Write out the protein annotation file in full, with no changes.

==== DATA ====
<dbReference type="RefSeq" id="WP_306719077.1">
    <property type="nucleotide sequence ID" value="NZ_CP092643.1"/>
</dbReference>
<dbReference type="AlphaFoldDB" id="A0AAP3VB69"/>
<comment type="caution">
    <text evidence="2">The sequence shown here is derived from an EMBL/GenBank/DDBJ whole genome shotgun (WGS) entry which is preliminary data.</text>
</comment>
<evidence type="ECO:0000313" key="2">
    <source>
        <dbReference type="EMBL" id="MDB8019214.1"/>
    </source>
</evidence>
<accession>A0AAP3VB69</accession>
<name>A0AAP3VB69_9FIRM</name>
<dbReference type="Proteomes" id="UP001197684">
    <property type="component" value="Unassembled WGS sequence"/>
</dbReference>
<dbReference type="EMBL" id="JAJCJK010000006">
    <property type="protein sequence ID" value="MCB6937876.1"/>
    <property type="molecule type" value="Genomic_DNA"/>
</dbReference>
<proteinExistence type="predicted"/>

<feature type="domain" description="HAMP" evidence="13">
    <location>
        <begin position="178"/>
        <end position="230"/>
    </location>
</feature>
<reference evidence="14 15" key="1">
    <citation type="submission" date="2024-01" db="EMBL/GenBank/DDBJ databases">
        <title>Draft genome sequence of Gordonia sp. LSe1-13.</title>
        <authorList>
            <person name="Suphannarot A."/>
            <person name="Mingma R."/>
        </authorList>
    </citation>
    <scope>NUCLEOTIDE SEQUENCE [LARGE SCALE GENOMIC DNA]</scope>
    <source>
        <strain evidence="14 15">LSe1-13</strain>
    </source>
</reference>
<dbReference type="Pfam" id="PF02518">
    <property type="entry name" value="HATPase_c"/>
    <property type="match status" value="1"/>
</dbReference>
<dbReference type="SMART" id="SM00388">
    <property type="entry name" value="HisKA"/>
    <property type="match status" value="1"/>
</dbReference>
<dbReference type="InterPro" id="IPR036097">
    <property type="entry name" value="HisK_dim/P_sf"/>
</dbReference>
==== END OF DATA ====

<dbReference type="RefSeq" id="WP_306719077.1">
    <property type="nucleotide sequence ID" value="NZ_CP092643.1"/>
</dbReference>
<dbReference type="AlphaFoldDB" id="A0AAP3VB69"/>
<comment type="caution">
    <text evidence="2">The sequence shown here is derived from an EMBL/GenBank/DDBJ whole genome shotgun (WGS) entry which is preliminary data.</text>
</comment>
<evidence type="ECO:0000313" key="2">
    <source>
        <dbReference type="EMBL" id="MDB8019214.1"/>
    </source>
</evidence>
<accession>A0AAP3VB69</accession>
<name>A0AAP3VB69_9FIRM</name>
<dbReference type="Proteomes" id="UP001197684">
    <property type="component" value="Unassembled WGS sequence"/>
</dbReference>
<dbReference type="EMBL" id="JAJCJK010000006">
    <property type="protein sequence ID" value="MCB6937876.1"/>
    <property type="molecule type" value="Genomic_DNA"/>
</dbReference>
<proteinExistence type="predicted"/>

<feature type="domain" description="HAMP" evidence="13">
    <location>
        <begin position="178"/>
        <end position="230"/>
    </location>
</feature>
<reference evidence="14 15" key="1">
    <citation type="submission" date="2024-01" db="EMBL/GenBank/DDBJ databases">
        <title>Draft genome sequence of Gordonia sp. LSe1-13.</title>
        <authorList>
            <person name="Suphannarot A."/>
            <person name="Mingma R."/>
        </authorList>
    </citation>
    <scope>NUCLEOTIDE SEQUENCE [LARGE SCALE GENOMIC DNA]</scope>
    <source>
        <strain evidence="14 15">LSe1-13</strain>
    </source>
</reference>
<dbReference type="Pfam" id="PF02518">
    <property type="entry name" value="HATPase_c"/>
    <property type="match status" value="1"/>
</dbReference>
<dbReference type="SMART" id="SM00388">
    <property type="entry name" value="HisKA"/>
    <property type="match status" value="1"/>
</dbReference>
<dbReference type="InterPro" id="IPR036097">
    <property type="entry name" value="HisK_dim/P_sf"/>
</dbReference>